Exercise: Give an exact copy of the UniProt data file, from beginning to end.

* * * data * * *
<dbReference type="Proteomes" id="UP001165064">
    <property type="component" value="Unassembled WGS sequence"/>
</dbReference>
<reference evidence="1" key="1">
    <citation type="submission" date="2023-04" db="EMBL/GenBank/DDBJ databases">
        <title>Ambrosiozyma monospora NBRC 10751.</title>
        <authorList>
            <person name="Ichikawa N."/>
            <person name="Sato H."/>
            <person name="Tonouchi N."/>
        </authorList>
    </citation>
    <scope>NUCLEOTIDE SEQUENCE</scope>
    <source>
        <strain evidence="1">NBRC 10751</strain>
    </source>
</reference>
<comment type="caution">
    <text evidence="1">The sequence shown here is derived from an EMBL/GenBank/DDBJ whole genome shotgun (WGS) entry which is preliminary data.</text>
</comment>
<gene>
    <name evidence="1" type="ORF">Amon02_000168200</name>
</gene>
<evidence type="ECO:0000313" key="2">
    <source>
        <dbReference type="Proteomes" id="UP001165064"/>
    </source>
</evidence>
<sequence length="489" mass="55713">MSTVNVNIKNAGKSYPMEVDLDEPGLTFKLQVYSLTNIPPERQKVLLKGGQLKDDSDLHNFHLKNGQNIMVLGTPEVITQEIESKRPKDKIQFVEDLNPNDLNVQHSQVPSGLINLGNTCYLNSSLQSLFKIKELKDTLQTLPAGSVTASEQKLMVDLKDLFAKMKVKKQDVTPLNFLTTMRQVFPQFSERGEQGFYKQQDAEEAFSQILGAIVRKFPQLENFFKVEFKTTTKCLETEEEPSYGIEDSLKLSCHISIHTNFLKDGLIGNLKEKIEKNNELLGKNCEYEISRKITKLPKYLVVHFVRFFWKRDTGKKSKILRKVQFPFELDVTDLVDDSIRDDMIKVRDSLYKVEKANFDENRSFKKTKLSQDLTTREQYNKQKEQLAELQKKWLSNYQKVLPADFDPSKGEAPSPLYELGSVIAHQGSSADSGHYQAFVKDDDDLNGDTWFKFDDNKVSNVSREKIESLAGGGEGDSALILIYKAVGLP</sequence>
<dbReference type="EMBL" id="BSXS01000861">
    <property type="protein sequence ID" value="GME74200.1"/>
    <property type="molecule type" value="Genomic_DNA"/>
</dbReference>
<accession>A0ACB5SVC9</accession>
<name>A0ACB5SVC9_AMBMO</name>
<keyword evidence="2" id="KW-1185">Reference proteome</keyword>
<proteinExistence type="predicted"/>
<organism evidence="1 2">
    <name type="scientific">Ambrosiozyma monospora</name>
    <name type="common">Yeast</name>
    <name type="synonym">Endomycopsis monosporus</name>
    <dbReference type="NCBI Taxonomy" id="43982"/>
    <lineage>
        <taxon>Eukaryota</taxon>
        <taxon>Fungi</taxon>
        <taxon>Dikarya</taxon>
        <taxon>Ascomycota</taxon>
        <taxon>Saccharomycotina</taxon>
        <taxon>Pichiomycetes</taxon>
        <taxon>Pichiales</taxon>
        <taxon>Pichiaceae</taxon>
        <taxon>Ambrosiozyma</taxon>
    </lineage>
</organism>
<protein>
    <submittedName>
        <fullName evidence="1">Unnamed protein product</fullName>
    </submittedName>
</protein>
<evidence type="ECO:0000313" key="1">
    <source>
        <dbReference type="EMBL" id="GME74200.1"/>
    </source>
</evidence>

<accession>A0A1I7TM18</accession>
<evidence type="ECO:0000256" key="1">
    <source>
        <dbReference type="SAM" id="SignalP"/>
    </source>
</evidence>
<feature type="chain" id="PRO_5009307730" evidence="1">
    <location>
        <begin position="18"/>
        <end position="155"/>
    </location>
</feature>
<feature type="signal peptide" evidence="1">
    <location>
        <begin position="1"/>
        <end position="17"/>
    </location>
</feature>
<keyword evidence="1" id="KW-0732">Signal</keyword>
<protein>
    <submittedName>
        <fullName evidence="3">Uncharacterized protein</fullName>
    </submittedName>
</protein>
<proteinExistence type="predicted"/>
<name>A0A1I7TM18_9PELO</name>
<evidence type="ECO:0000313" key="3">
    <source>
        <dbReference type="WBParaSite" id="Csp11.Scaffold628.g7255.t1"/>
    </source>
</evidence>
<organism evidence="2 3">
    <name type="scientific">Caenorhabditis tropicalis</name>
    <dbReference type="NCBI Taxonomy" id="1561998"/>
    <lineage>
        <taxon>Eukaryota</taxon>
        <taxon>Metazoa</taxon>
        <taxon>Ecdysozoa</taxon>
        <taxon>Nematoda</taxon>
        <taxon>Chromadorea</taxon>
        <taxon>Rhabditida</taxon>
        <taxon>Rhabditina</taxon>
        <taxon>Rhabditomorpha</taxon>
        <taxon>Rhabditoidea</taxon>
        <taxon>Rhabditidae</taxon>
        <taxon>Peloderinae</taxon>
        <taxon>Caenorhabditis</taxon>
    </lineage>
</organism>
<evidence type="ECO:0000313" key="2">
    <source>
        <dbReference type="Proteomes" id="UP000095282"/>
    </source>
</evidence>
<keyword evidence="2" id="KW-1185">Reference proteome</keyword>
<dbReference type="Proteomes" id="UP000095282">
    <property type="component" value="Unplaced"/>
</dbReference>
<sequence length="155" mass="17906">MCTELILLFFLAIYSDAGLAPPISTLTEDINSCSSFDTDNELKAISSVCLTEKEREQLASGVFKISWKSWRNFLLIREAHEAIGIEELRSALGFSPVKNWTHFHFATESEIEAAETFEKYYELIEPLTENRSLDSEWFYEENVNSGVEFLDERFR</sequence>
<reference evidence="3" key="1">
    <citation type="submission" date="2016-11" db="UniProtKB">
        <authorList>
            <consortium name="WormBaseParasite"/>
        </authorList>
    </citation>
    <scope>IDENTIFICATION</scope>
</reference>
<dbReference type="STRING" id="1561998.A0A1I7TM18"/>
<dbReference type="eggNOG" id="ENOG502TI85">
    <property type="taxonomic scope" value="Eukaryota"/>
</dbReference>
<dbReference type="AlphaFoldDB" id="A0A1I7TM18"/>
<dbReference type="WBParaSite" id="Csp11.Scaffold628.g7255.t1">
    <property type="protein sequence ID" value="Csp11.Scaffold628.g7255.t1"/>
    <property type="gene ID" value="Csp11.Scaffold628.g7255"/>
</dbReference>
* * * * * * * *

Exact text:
<dbReference type="Proteomes" id="UP001165064">
    <property type="component" value="Unassembled WGS sequence"/>
</dbReference>
<reference evidence="1" key="1">
    <citation type="submission" date="2023-04" db="EMBL/GenBank/DDBJ databases">
        <title>Ambrosiozyma monospora NBRC 10751.</title>
        <authorList>
            <person name="Ichikawa N."/>
            <person name="Sato H."/>
            <person name="Tonouchi N."/>
        </authorList>
    </citation>
    <scope>NUCLEOTIDE SEQUENCE</scope>
    <source>
        <strain evidence="1">NBRC 10751</strain>
    </source>
</reference>
<comment type="caution">
    <text evidence="1">The sequence shown here is derived from an EMBL/GenBank/DDBJ whole genome shotgun (WGS) entry which is preliminary data.</text>
</comment>
<gene>
    <name evidence="1" type="ORF">Amon02_000168200</name>
</gene>
<evidence type="ECO:0000313" key="2">
    <source>
        <dbReference type="Proteomes" id="UP001165064"/>
    </source>
</evidence>
<sequence length="489" mass="55713">MSTVNVNIKNAGKSYPMEVDLDEPGLTFKLQVYSLTNIPPERQKVLLKGGQLKDDSDLHNFHLKNGQNIMVLGTPEVITQEIESKRPKDKIQFVEDLNPNDLNVQHSQVPSGLINLGNTCYLNSSLQSLFKIKELKDTLQTLPAGSVTASEQKLMVDLKDLFAKMKVKKQDVTPLNFLTTMRQVFPQFSERGEQGFYKQQDAEEAFSQILGAIVRKFPQLENFFKVEFKTTTKCLETEEEPSYGIEDSLKLSCHISIHTNFLKDGLIGNLKEKIEKNNELLGKNCEYEISRKITKLPKYLVVHFVRFFWKRDTGKKSKILRKVQFPFELDVTDLVDDSIRDDMIKVRDSLYKVEKANFDENRSFKKTKLSQDLTTREQYNKQKEQLAELQKKWLSNYQKVLPADFDPSKGEAPSPLYELGSVIAHQGSSADSGHYQAFVKDDDDLNGDTWFKFDDNKVSNVSREKIESLAGGGEGDSALILIYKAVGLP</sequence>
<dbReference type="EMBL" id="BSXS01000861">
    <property type="protein sequence ID" value="GME74200.1"/>
    <property type="molecule type" value="Genomic_DNA"/>
</dbReference>
<accession>A0ACB5SVC9</accession>
<name>A0ACB5SVC9_AMBMO</name>
<keyword evidence="2" id="KW-1185">Reference proteome</keyword>
<proteinExistence type="predicted"/>
<organism evidence="1 2">
    <name type="scientific">Ambrosiozyma monospora</name>
    <name type="common">Yeast</name>
    <name type="synonym">Endomycopsis monosporus</name>
    <dbReference type="NCBI Taxonomy" id="43982"/>
    <lineage>
        <taxon>Eukaryota</taxon>
        <taxon>Fungi</taxon>
        <taxon>Dikarya</taxon>
        <taxon>Ascomycota</taxon>
        <taxon>Saccharomycotina</taxon>
        <taxon>Pichiomycetes</taxon>
        <taxon>Pichiales</taxon>
        <taxon>Pichiaceae</taxon>
        <taxon>Ambrosiozyma</taxon>
    </lineage>
</organism>
<protein>
    <submittedName>
        <fullName evidence="1">Unnamed protein product</fullName>
    </submittedName>
</protein>
<evidence type="ECO:0000313" key="1">
    <source>
        <dbReference type="EMBL" id="GME74200.1"/>
    </source>
</evidence>

<accession>A0A1I7TM18</accession>
<evidence type="ECO:0000256" key="1">
    <source>
        <dbReference type="SAM" id="SignalP"/>
    </source>
</evidence>
<feature type="chain" id="PRO_5009307730" evidence="1">
    <location>
        <begin position="18"/>
        <end position="155"/>
    </location>
</feature>
<feature type="signal peptide" evidence="1">
    <location>
        <begin position="1"/>
        <end position="17"/>
    </location>
</feature>
<keyword evidence="1" id="KW-0732">Signal</keyword>
<protein>
    <submittedName>
        <fullName evidence="3">Uncharacterized protein</fullName>
    </submittedName>
</protein>
<proteinExistence type="predicted"/>
<name>A0A1I7TM18_9PELO</name>
<evidence type="ECO:0000313" key="3">
    <source>
        <dbReference type="WBParaSite" id="Csp11.Scaffold628.g7255.t1"/>
    </source>
</evidence>
<organism evidence="2 3">
    <name type="scientific">Caenorhabditis tropicalis</name>
    <dbReference type="NCBI Taxonomy" id="1561998"/>
    <lineage>
        <taxon>Eukaryota</taxon>
        <taxon>Metazoa</taxon>
        <taxon>Ecdysozoa</taxon>
        <taxon>Nematoda</taxon>
        <taxon>Chromadorea</taxon>
        <taxon>Rhabditida</taxon>
        <taxon>Rhabditina</taxon>
        <taxon>Rhabditomorpha</taxon>
        <taxon>Rhabditoidea</taxon>
        <taxon>Rhabditidae</taxon>
        <taxon>Peloderinae</taxon>
        <taxon>Caenorhabditis</taxon>
    </lineage>
</organism>
<evidence type="ECO:0000313" key="2">
    <source>
        <dbReference type="Proteomes" id="UP000095282"/>
    </source>
</evidence>
<keyword evidence="2" id="KW-1185">Reference proteome</keyword>
<dbReference type="Proteomes" id="UP000095282">
    <property type="component" value="Unplaced"/>
</dbReference>
<sequence length="155" mass="17906">MCTELILLFFLAIYSDAGLAPPISTLTEDINSCSSFDTDNELKAISSVCLTEKEREQLASGVFKISWKSWRNFLLIREAHEAIGIEELRSALGFSPVKNWTHFHFATESEIEAAETFEKYYELIEPLTENRSLDSEWFYEENVNSGVEFLDERFR</sequence>
<reference evidence="3" key="1">
    <citation type="submission" date="2016-11" db="UniProtKB">
        <authorList>
            <consortium name="WormBaseParasite"/>
        </authorList>
    </citation>
    <scope>IDENTIFICATION</scope>
</reference>
<dbReference type="STRING" id="1561998.A0A1I7TM18"/>
<dbReference type="eggNOG" id="ENOG502TI85">
    <property type="taxonomic scope" value="Eukaryota"/>
</dbReference>
<dbReference type="AlphaFoldDB" id="A0A1I7TM18"/>
<dbReference type="WBParaSite" id="Csp11.Scaffold628.g7255.t1">
    <property type="protein sequence ID" value="Csp11.Scaffold628.g7255.t1"/>
    <property type="gene ID" value="Csp11.Scaffold628.g7255"/>
</dbReference>